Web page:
A Shroom Of One’s Own: Björk’s Fossora Reviewed

The tenth solo album by the Icelandic auteur digs deeper than ever before, bolstered and disrupted by Indonesian gabber, Icelandic choirs and bass clarinet sextets

Credit: Vidar Logi

“I am her hope-keeper,” Björk sings on ‘Ancestress’, “an epitaph,” one of a pair of songs (along with ‘Sorrowful Soil’) dedicated to her late mother Hildur Rúna Hauksdóttir. Hope is a major theme on this, Björk’s tenth record: hope as survival mechanism, holding hope for those that aren’t ready to receive it yet, and hope as a transformative force. And there is so much force in this record. This bass-heavy, shape-shifting, clarinet-driven, spiritually-refining record.

Björk has spoken of this as her fungus-themed album. The potency and symbolism of mushrooms, earthy and nourishing, mind-expanding and natural, all fold in to its sweeping soundscapes. The word ‘fossora’ roughly translates to a feminisation of the Latin term for ‘digger’ and Björk has always been a miner, from the introverted grandiosity of 1997’s Homogenic, to the delicate vulnerability of 2001’s Vespertine, searching the cosmos on 2011’s Biophilia, and the wrecking nature of heartbreak on 2015’s Vulnicura. In a way, Fossora is a response to 2017’s Utopia, which staked out a female-led paradise in the midst of patriarchal chaos, full of solution and resolution.

Fossora takes things further, deeper, and it partly (improbably) involves gabber. Perhaps this is because it is a record as much about the body as it is the soul. About a sense of movement amid restriction, about the complicated nature of women’s bodies, their specificity, and their incredible generosity, in spite of society’s thwarting nature.

Like so much of Björk’s work, sensuality is at its core. It is there in the Jungian shadow kingdom on album opener ‘Atopos’. “Are these not just excuses to not connect?” she asks, over frantic bass clarinets, seeking a kind of balance. It complements ‘Victimhood’, which takes the psychoanalytic exploration further. Ominous and profound, it is almost dub-like, with voices chanting and chasing each other into a meditative state. Again, the track features the bass clarinet sextet, consisting of three men and three women – seeking to strike that balance again, and perhaps a more achievable harmony.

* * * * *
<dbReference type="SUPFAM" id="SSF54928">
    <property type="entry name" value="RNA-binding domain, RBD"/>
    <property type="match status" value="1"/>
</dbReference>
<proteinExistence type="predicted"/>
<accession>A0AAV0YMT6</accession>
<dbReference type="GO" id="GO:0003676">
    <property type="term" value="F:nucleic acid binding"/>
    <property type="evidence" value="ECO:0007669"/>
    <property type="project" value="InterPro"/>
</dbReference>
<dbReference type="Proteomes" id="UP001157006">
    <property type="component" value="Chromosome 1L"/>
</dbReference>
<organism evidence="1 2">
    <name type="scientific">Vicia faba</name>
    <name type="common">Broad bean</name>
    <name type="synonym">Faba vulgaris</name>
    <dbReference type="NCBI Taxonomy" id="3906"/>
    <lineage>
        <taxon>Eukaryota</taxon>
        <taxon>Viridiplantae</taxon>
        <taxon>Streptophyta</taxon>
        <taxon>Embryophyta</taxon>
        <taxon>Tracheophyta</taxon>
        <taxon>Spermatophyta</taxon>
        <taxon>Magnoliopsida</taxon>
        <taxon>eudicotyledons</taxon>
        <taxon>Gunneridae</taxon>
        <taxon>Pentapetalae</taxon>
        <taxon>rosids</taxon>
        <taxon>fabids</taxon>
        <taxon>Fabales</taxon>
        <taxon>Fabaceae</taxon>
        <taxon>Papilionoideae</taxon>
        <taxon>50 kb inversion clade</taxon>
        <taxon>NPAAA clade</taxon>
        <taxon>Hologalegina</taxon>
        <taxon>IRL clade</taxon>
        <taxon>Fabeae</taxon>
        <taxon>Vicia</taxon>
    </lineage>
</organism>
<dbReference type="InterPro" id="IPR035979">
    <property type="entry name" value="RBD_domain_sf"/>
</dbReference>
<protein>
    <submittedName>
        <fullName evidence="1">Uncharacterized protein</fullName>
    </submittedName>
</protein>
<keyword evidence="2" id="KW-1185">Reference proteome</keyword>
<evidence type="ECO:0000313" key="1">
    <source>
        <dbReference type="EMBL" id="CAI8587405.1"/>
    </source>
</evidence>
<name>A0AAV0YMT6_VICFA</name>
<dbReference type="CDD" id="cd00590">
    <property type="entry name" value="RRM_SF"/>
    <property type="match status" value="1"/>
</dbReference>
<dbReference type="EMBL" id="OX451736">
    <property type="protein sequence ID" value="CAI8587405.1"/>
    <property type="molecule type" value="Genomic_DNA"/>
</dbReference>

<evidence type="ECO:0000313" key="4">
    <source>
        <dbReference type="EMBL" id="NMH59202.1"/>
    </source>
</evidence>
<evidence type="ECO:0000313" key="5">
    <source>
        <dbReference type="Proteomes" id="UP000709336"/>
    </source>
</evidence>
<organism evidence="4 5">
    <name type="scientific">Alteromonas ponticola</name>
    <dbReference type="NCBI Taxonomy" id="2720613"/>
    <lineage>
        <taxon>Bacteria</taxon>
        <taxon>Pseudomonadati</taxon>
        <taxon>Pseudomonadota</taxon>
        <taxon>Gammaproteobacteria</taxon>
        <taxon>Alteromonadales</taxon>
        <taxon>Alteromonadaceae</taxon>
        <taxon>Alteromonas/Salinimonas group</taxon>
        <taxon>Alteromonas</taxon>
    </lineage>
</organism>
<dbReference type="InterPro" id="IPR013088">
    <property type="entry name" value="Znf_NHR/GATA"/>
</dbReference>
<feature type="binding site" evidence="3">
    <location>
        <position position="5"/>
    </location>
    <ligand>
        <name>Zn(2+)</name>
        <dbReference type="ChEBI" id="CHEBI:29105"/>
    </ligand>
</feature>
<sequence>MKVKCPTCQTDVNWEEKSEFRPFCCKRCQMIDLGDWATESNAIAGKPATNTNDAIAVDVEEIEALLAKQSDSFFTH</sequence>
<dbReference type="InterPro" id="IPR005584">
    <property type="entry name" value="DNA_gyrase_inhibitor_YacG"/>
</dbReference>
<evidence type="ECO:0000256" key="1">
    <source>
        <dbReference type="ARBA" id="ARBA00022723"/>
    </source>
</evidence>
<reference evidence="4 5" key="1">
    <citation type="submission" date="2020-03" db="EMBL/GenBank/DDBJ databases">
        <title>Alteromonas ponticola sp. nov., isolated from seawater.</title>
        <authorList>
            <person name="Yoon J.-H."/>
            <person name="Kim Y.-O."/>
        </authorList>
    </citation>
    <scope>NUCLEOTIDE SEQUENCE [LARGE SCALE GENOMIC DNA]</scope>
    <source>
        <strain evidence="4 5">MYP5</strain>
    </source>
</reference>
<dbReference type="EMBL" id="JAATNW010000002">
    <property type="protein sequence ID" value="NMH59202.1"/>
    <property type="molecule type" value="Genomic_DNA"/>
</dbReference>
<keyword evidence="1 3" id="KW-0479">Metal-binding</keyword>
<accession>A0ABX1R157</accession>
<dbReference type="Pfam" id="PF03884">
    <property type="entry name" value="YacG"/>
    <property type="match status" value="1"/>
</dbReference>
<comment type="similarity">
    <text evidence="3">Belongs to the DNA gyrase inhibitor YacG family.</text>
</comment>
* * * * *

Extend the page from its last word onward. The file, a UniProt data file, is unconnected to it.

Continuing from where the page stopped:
Björk began writing this in 2019, in a cabin outside Reykjavík, initially conceiving it as a conceptual clarinet album. But Fossora eventually morphed into an Iceland album, taking the sense of an island nation, both elemental and yet cocooned – a feeling that was amplified by the arrival of the pandemic. She talks of that period as a comfort, feeling more rooted than ever, allowing further excavation of the choral and folk traditions she grew up with, as well as other pathways of disruption.

That disruption comes in many forms, from some of the beats provided by the Indonesian experimental duo Gabber Modus Operandi and their “biological techno”, to the matriarchal response to a traditionally patriarchal eulogy in ‘Sorrowful Soil’, where Björk and the choir Hamrahlíðarkórinn sing lovingly to her mother, “woven with a mother’s life force, this is emotional textile, self-sacrificial”. It is also there in the way she approaches the voice as instrument on the enlivening, celestial ‘Mycelia’.